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Poll

Do you entertain the possibility that (e.g.) Williams "borrowed" from other composers, from the classical literature?

Yes, pending proof
14 (73.7%)
No, it is impossible
5 (26.3%)

Total Members Voted: 11

Author Topic: An Earnest Inquiry (of John Williams fans)  (Read 9714 times)

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Offline karlhenning

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Re: An Earnest Inquiry (of John Williams fans)
« Reply #120 on: May 17, 2012, 09:22:03 AM »
Though I almost cannot fathom anyone not getting a charge out of Shakespeare : )
Karl Henning, Ph.D.
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His only competition was with himself. — Françoise Gilot

Offline Sammy

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Re: An Earnest Inquiry (of John Williams fans)
« Reply #121 on: May 17, 2012, 09:33:16 AM »
I'm glad you like these movies, Karl, but Shakespeare really isn't my thing. In fact, I don't think I've ever voluntarily read any Shakespeare at all. I remember reading his plays in high school and really hating every minute of it. I just don't relate to it at all.

Same here.

Antoine Marchand

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Re: An Earnest Inquiry (of John Williams fans)
« Reply #122 on: May 17, 2012, 09:54:45 AM »
Same here.

Well, plays are not written to be read, but to be performed, so yours is not an unusual attitude, I think. Anyway, I have highly enjoyed the reading of some plays, for instance, the frivolous Oscar Wilde, who is amazingly readable even for non-native English readers.

Leon

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Re: An Earnest Inquiry (of John Williams fans)
« Reply #123 on: May 17, 2012, 10:01:52 AM »
Shakespeare is mandatory, IMO, one of a handful of universal artists.  His plays have been a constant in my life, reading and re-reading them again and again.  I don't have the opportunity to see them performed as much as I'd like, but spent a good part of my earlier life involved in staging them.  However, I can't say that I am a fan of operatic adaptations of the plays.

 :)

Offline karlhenning

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Re: An Earnest Inquiry (of John Williams fans)
« Reply #124 on: May 17, 2012, 10:02:21 AM »
Well, plays are not written to be read, but to be performed . . . .

Exactly.  I've known many who hated their obligatory high school Shakespeare reading, but who as mature adults found watching the plays staged or filmed an entirely different (and a thoroughly enjoyable) matter.
Karl Henning, Ph.D.
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[Matisse] was interested neither in fending off opposition,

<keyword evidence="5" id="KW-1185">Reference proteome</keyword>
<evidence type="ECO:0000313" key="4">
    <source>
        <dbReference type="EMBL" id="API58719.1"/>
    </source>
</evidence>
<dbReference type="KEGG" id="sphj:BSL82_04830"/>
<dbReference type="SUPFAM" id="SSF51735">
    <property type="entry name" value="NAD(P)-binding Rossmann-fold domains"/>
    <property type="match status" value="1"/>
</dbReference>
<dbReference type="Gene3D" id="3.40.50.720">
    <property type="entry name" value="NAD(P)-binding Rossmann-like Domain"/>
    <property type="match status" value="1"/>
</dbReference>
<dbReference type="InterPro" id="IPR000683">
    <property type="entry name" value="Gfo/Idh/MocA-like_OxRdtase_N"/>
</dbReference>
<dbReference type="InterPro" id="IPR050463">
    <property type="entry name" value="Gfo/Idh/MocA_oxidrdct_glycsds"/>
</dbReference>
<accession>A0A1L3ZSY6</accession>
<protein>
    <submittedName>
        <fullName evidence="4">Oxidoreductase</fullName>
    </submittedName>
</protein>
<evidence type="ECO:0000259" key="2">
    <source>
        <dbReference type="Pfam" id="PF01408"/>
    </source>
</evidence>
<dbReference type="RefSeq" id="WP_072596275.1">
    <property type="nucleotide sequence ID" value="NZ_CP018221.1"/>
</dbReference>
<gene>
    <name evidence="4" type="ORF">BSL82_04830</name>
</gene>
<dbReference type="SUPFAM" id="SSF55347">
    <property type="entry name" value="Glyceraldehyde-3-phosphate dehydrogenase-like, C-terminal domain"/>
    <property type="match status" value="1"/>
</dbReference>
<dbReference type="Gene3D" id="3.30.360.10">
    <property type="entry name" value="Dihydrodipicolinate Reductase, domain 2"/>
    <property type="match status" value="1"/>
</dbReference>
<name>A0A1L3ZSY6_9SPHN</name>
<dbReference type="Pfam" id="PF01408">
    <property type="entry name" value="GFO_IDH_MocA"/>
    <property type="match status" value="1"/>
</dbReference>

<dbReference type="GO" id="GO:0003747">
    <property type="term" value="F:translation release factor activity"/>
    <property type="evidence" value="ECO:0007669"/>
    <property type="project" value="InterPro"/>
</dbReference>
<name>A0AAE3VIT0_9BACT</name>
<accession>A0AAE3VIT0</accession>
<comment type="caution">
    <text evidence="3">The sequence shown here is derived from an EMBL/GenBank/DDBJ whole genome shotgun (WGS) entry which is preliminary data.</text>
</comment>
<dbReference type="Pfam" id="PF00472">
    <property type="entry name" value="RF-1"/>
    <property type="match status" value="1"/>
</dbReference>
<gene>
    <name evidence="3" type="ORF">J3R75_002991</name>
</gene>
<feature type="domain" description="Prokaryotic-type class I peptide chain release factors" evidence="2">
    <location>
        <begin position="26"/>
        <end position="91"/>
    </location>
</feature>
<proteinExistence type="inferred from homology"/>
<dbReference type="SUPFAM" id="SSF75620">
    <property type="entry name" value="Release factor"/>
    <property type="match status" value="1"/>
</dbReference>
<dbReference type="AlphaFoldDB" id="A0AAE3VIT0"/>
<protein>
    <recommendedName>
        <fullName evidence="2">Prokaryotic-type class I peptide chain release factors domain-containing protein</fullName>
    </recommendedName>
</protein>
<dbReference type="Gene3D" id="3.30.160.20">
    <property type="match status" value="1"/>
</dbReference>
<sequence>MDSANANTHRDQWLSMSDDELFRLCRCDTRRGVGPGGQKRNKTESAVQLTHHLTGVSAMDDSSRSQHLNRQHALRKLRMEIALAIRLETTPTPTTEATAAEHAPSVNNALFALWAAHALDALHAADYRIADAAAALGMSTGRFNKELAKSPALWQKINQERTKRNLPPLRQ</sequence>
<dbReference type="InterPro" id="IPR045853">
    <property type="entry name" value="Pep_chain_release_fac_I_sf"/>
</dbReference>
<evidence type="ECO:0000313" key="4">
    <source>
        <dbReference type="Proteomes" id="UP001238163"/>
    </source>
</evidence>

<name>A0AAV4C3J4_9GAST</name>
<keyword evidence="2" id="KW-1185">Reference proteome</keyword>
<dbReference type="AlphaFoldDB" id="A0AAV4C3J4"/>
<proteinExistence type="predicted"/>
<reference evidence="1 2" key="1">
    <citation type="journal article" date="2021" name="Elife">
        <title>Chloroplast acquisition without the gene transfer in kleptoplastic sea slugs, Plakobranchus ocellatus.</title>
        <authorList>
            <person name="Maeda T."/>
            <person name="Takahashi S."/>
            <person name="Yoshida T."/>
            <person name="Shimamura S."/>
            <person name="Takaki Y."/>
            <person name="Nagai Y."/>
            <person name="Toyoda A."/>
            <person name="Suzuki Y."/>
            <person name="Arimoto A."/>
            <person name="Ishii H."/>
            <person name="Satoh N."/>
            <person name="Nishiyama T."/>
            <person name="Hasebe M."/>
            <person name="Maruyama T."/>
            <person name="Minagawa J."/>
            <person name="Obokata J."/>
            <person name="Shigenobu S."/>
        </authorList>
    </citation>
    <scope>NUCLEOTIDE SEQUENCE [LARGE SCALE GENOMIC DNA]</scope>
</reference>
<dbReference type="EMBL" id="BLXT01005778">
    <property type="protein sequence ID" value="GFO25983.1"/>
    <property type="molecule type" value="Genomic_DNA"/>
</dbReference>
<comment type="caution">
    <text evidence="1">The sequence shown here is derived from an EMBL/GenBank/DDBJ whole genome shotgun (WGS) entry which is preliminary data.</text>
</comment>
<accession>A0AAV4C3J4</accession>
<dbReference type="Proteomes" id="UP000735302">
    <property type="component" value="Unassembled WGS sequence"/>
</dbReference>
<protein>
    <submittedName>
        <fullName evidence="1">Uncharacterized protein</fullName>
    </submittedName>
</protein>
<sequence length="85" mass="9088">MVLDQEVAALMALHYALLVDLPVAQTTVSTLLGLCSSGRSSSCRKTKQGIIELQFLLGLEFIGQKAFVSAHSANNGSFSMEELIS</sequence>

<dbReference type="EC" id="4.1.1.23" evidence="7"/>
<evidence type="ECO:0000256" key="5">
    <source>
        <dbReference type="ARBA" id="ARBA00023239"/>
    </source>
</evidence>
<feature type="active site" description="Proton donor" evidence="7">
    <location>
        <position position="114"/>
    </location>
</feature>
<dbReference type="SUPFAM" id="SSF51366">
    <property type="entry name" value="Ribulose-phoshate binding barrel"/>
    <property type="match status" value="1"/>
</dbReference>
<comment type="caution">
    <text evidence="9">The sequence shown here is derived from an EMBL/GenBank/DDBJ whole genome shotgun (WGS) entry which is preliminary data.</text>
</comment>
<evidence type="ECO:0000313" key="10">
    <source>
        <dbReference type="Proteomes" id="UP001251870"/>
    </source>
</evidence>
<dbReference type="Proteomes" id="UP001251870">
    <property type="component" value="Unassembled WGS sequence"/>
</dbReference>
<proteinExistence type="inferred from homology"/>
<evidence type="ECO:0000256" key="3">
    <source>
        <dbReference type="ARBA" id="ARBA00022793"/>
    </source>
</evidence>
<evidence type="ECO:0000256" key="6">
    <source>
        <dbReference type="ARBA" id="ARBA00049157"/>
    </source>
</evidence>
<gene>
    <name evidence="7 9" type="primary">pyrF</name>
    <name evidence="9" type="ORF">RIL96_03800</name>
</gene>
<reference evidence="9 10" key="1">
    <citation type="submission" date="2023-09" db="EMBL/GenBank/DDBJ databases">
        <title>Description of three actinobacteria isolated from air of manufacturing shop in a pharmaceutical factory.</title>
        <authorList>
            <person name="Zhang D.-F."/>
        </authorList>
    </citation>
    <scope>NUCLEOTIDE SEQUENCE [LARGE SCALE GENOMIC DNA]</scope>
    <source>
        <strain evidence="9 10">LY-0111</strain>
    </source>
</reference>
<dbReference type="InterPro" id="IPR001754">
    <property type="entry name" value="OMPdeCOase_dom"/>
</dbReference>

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His only competition was with himself. — Françoise Gilot

Offline karlhenning

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Re: An Earnest Inquiry (of John Williams fans)
« Reply #125 on: May 17, 2012, 10:05:50 AM »
Shakespeare is mandatory, IMO, one of a handful of universal artists.  His plays have been a constant in my life, reading and re-reading them again and again.  I don't have the opportunity to see them performed as much as I'd like, but spent a good part of my earlier life involved in staging them.  However, I can't say that I am a fan of operatic adaptations of the plays.

 :)

Viz. one of a handful of universal artists . . . my exact point in expressing my difficulty in conceiving of anyone not liking Shakespeare.  But of course, on GMG we've met folks who cannot relate to Mozart (e.g.) . . . I know it is possible, I just don't fathom how.

Regarding your last, though . . . have you given Britten's A Midsummer Night's Dream a shot yet?
Karl Henning, Ph.D.
Composer & Clarinetist
Boston MA
http://henningmusick.blogspot.com/
[Matisse] was interested neither in fending off opposition,
nor in competing for the favor of wayward friends.
His only competition was with himself. — Françoise Gilot

Leon

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Re: An Earnest Inquiry (of John Williams fans)
« Reply #126 on: May 17, 2012, 10:35:12 AM »
Viz. one of a handful of universal artists . . . my exact point in expressing my difficulty in conceiving of anyone not liking Shakespeare.  But of course, on GMG we've met folks who cannot relate to Mozart (e.g.) . . . I know it is possible, I just don't fathom how.

Regarding your last, though . . . have you given Britten's A Midsummer Night's Dream a shot yet?


I've got a recording of the Britten work, but I always feel that when adapting the plays to opera too much is lost of the original, including that work.

Offline karlhenning

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Re: An Earnest Inquiry (of John Williams fans)
« Reply #127 on: May 17, 2012, 10:42:44 AM »
That's fair.  Operas based on the plays, I consider in a somewhat different 'space'.
Karl Henning, Ph.D.
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Boston MA
http://henningmusick.blogspot.com/
[Matisse] was interested neither in fending off opposition,
nor in competing for the favor of wayward friends.
His only competition was with himself. — Françoise Gilot

eyeresist

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Re: An Earnest Inquiry (of John Williams fans)
« Reply #128 on: May 17, 2012, 05:46:22 PM »
I've got a recording of the Britten work, but I always feel that when adapting the plays to opera too much is lost of the original, including that work.

This is something I've been thinking about - in the same way some people see movie music as inherently inferior, for me opera is a trashy genre. Because the music is subservient to the story, there is no structural integration beyond recurring themes, certainly nothing comparable to sonata form or fugue. (Hindemith's Der Harmonie der Welt is an obvious exception.)

Also, most opera's plots are primitive in literary terms.


That said, Lucas is echoing other and finer directors, in underscoring the important role which the musical soundtrack plays.  The obvious examples are Bernard Herrmann and Shostakovich.

The driving scenes in Psycho would be boring if not for Herrmann, whose music gives the action psychic import.

Offline Mirror Image

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Re: An Earnest Inquiry (of John Williams fans)
« Reply #129 on: May 17, 2012, 06:49:52 PM »